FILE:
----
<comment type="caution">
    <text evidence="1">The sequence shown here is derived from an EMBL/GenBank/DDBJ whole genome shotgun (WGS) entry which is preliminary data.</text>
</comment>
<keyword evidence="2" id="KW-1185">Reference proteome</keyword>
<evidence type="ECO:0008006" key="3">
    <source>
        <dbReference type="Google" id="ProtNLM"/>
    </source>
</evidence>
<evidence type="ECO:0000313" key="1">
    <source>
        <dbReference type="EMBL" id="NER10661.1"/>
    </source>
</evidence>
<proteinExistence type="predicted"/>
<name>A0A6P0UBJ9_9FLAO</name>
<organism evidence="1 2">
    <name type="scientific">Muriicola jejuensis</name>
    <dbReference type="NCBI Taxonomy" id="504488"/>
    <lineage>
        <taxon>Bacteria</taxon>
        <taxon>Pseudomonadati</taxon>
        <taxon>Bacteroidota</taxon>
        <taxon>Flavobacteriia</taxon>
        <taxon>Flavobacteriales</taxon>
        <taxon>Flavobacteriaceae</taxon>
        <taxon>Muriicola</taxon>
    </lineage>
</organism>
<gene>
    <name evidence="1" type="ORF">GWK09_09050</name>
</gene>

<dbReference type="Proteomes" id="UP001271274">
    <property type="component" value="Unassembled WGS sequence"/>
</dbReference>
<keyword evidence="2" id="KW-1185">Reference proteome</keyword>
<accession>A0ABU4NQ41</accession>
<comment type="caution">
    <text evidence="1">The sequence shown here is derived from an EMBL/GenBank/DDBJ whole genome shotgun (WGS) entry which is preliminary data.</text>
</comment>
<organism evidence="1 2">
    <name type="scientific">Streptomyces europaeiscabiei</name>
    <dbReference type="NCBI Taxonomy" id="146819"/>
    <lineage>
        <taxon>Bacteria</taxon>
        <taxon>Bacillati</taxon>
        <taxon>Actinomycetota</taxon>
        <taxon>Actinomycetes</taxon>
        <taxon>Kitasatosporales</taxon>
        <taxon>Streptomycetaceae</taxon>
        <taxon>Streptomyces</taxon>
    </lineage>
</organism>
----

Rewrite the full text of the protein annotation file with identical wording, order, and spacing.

<comment type="caution">
    <text evidence="1">The sequence shown here is derived from an EMBL/GenBank/DDBJ whole genome shotgun (WGS) entry which is preliminary data.</text>
</comment>
<keyword evidence="2" id="KW-1185">Reference proteome</keyword>
<evidence type="ECO:0008006" key="3">
    <source>
        <dbReference type="Google" id="ProtNLM"/>
    </source>
</evidence>
<evidence type="ECO:0000313" key="1">
    <source>
        <dbReference type="EMBL" id="NER10661.1"/>
    </source>
</evidence>
<proteinExistence type="predicted"/>
<name>A0A6P0UBJ9_9FLAO</name>
<organism evidence="1 2">
    <name type="scientific">Muriicola jejuensis</name>
    <dbReference type="NCBI Taxonomy" id="504488"/>
    <lineage>
        <taxon>Bacteria</taxon>
        <taxon>Pseudomonadati</taxon>
        <taxon>Bacteroidota</taxon>
        <taxon>Flavobacteriia</taxon>
        <taxon>Flavobacteriales</taxon>
        <taxon>Flavobacteriaceae</taxon>
        <taxon>Muriicola</taxon>
    </lineage>
</organism>
<gene>
    <name evidence="1" type="ORF">GWK09_09050</name>
</gene>

<dbReference type="Proteomes" id="UP001271274">
    <property type="component" value="Unassembled WGS sequence"/>
</dbReference>
<keyword evidence="2" id="KW-1185">Reference proteome</keyword>
<accession>A0ABU4NQ41</accession>
<comment type="caution">
    <text evidence="1">The sequence shown here is derived from an EMBL/GenBank/DDBJ whole genome shotgun (WGS) entry which is preliminary data.</text>
</comment>
<organism evidence="1 2">
    <name type="scientific">Streptomyces europaeiscabiei</name>
    <dbReference type="NCBI Taxonomy" id="146819"/>
    <lineage>
        <taxon>Bacteria</taxon>
        <taxon>Bacillati</taxon>
        <taxon>Actinomycetota</taxon>
        <taxon>Actinomycetes</taxon>
        <taxon>Kitasatosporales</taxon>
        <taxon>Streptomycetaceae</taxon>
        <taxon>Streptomyces</taxon>
    </lineage>
</organism>